14 November 2023
The Frog, The Scorpion and Hamas
By Gwynne Dyer
Stop me if you’ve heard this story before. Or rather, don’t, because it’s relevant to the current situation, and we have to bring the people who don’t know the story up to speed first.
It’s about a frog, doing whatever it is that frogs do on the banks of the Jordan River. Along comes a scorpion, and asks the frog for a lift across to the other side. The frog demurs, pointing out that the scorpion might sting him.
‘Don’t be silly,’ says the scorpion. ‘Scorpions can’t swim. I’d die too.’ So the frog says ‘Okay, get on my back,’ and off they go. Halfway across, the scorpion stings the frog.
As they both sink beneath the Jordan, the dying frog gasps ‘You’re crazy. Why did you do that? You’ve killed us both.’ The scorpion shrugs (as much as scorpions can shrug), and says: ‘This is the Middle East.’
People in the Middle East hate that story, but still…
Start with the fact that both Hamas and Israel’s prime minister Binyamin Netanyahu have always had the same overriding goal: to thwart the ‘two-state’ peace settlement that would have divided the territory known as Palestine between the Palestinian Arabs and the Zionist Jews.
That was the nightmare prospect that made Netanyahu and Hamas objective allies. Each wanted all the land ‘between the (Jordan) river and the sea’ for their own people, not some shabby compromise that divided it between them. They were enemies, but their prime duty to faith and to history, in the view of both parties, was to stop the two-state solution.
So in 1995 a far-right Jewish radical assassinated Israeli prime minister Yitzhak Rabin, the former general and war hero who signed the ‘Oslo accords’ that promised a two-state peace settlement.
The newly formed Hamas then helped Netanyahu into power in the 1996 election by launching a terrorist campaign of bus bombings that drove enough Israelis into his arms to win the election. He was ‘Mr Security’, and he would keep Israel safe from the evil terrorists.
He never said it in so many words, for obvious diplomatic reasons, but Netanyahu implicitly promised Israelis that they could keep all of Palestine forever. No need for a two-state deal – and on that principle Hamas entirely agreed, even if its preferred long-term solution was to drive all the Jews into the sea.
Hamas and Netanyahu never communicated directly, but that provided the basis for a 27-year cooperation between the two sides. Netanyahu was directly in power for only sixteen of those years, but the policy never varied: let enough aid through to keep Hamas viable in Gaza while undermining its rival in the West Bank, the pro-two-state Palestinian Authority.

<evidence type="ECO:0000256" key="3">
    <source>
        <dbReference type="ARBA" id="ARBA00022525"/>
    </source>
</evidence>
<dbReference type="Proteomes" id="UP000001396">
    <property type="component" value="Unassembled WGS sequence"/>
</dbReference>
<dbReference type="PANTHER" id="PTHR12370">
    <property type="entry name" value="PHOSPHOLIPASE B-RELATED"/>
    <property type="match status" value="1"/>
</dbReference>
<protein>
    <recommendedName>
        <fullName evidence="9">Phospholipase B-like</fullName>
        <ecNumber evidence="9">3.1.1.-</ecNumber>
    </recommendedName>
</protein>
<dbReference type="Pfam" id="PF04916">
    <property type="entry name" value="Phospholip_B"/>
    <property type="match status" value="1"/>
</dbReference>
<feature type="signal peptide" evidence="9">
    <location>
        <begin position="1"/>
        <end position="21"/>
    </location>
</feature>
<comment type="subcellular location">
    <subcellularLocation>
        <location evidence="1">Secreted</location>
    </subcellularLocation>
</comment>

What finally sabotaged this long collaboration was not the occasional outbreak of shooting between the Israel Defence Force and Hamas (‘mowing the grass’, the IDF called it), but the fact that Israel was making peace deals with the major Arab states. Without their financial and moral support, the Palestinian cause would eventually wither and die.
So Hamas needed a big war to derail that process: one that ‘martyred’ enough Palestinians to shame the rest of the Arab world out of betraying the sacred cause.
(Dying for the cause, even getting other Muslims killed for the cause, is neither a crime nor a tragedy in the eyes of Islamists. It is a morally praiseworthy act.)
The atrocities of 7 October were intended to goad the Israelis into fury and a ‘mighty vengeance’ (Netanyahu’s words). Hamas wanted 11,000 Palestinians, half of them children, killed by Israeli firepower. It wanted the Israelis to smash up hospitals while trying to get at the Hamas bases beneath them. (Of course they’re there. Where else would you put them?)
This stuff is what they teach in the introductory courses on ‘guerilla and terrorist strategies’ in every military staff college in the world. What they don’t teach – can’t teach – is how much force is too much.
Hamas’s goal was just to kill the drift towards a ‘settlement’ that made Israel an acceptable trading partner for Arab states and left all of Palestine permanently under Israeli control. It has certainly succeeded in that, but in doing that it has also inadvertently awakened the sleeping monster it hates and fears most: the two-state solution.
The Israelis don’t like killing children. (I would have said ‘obviously’, but some people don’t get it. Not only is it evil; it is totally counter-productive in terms of the propaganda war.) But there is no such thing as precision bombing in urban areas that spares the innocent. It’s a fantasy.
Five weeks of bombing has sickened enough people elsewhere that the idea of two states in Palestine is back on the table. Whether it can actually work is no clearer than it was last time, but it’s certainly not what either Netanyahu or Hamas intended.
To shorten to 700 words, omit paragraphs 14, 16 and 18. (“Dying…act”; “This…much”; and “The Israelis…fantasy”)